Christ in the Text

Just as Moses rescued Israel from Egypt by leading them through the waters towards the Promised Land, Christ Jesus has drawn us out of the waters of baptism where we were not just rescued from an earthly tyrant but crucified with Him and raised to a new life (Romans 6:1-6). Christ told His disciples their job, and really the job of the Church, is to make disciples by baptism and to sustain them in the faith by teaching them everything He has said. It is through the work of Word and Sacrament that He is with His Church to the very end of the age (Matthew 28:18-20).

The warning we have in this text, then, is that abandoning the ministry of Word and Sacrament will lead to apostasy. Christ is fully present with His Church and is working through the ministry. If one rejects that ministry and wanders off after other teachings, other gods, other temptations which appeal more to the flesh, they are cutting themselves off from the One who will sustain them to life everlasting. The answer to the danger of apostasy is not to go off by yourself and figure out how to fix your struggling faith on your own. Rather, it is to be gathered with the saints around the Word of Christ, encouraged, prayed for, and absolved. As John Kleinig notes, “So, the threat of individual apostasy is best undone by mutual encouragement in the Divine Service.” [1]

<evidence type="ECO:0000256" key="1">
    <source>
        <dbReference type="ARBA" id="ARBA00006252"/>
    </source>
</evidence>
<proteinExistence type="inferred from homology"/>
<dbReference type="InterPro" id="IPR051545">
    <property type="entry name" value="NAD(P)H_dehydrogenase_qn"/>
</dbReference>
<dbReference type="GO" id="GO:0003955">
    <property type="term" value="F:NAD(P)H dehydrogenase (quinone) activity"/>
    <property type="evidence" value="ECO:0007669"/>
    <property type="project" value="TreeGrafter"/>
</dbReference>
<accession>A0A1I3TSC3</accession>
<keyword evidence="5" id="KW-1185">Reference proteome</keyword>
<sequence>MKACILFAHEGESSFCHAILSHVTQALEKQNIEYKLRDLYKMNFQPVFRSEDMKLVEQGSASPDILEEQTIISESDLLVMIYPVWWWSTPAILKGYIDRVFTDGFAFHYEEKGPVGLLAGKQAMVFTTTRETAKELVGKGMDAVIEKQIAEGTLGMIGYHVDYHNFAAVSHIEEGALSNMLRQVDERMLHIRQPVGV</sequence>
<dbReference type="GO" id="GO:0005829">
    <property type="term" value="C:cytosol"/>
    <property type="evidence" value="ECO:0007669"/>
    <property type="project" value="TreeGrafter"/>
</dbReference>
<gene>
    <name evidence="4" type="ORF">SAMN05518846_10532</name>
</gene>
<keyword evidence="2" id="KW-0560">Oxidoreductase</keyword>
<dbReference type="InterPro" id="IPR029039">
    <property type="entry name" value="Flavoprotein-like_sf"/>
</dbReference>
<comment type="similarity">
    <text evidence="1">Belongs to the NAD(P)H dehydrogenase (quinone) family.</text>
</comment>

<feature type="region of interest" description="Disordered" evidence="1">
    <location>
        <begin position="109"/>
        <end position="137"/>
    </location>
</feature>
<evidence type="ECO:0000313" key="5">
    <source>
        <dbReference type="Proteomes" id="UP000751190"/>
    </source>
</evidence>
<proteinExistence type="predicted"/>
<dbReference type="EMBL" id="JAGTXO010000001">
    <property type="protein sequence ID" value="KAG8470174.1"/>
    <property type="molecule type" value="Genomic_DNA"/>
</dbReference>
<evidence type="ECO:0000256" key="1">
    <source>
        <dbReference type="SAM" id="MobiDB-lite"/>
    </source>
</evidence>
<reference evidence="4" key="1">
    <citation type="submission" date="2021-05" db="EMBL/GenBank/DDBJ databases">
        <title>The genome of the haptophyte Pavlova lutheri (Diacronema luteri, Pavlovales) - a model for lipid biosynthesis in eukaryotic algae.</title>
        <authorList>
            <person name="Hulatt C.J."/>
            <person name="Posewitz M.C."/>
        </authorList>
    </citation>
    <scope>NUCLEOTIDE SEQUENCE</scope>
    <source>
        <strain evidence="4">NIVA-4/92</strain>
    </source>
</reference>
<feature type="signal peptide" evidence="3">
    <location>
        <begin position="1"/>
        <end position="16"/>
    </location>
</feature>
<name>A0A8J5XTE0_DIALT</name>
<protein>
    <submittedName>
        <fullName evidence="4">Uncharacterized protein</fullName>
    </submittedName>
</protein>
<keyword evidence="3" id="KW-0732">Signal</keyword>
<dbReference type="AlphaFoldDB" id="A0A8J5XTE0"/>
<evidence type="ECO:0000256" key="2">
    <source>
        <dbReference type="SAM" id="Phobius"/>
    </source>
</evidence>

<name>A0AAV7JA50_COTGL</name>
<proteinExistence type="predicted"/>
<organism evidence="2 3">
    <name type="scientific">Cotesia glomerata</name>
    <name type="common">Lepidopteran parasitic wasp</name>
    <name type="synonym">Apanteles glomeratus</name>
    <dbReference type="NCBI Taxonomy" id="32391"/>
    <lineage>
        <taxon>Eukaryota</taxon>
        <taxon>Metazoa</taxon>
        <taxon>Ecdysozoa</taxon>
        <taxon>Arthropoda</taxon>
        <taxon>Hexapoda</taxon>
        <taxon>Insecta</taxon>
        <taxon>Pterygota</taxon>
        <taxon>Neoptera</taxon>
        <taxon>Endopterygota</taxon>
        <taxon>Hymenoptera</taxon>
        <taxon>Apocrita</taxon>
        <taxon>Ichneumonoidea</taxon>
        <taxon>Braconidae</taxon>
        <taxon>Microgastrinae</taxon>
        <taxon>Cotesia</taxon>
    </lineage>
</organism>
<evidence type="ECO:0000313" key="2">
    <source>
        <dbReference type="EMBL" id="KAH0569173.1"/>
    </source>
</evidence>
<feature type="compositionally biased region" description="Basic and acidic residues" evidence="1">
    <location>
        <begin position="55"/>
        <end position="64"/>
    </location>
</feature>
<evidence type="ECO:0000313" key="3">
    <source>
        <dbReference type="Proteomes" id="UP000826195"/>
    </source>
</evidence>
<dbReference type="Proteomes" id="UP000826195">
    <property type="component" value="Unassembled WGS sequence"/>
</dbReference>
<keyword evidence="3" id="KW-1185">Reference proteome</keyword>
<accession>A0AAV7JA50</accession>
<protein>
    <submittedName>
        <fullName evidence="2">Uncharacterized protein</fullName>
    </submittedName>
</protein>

Christ is at work in His Church for each individual, but individuals cannot survive on their own. Christ has given us His Church and calls us to give each other His gifts, “...every day, as long as it is called ‘today,’ that none of you may be hardened by the deceitfulness of sin” (3:13). To be in the Body of Christ, receiving His gifts, is what it means to “share in Christ” (3:14). It is there, with His Word placed in your ears and His body and blood placed on your lips, where He sustains you into life everlasting.


Additional Resources:

Concordia Theology-Various helps from Concordia Seminary in St. Louis, MO to assist you in Hebrews 3:12-19.

Lectionary Podcast- Dr. Arthur Just of Concordia Theological Seminary in Ft. Wayne, IN walks us through Hebrews 3:12-19.

[1] John W. Kleinig, Hebrews. Concordia Commentary. (St. Louis, Concordia Publishing House, 2017). Pg. 197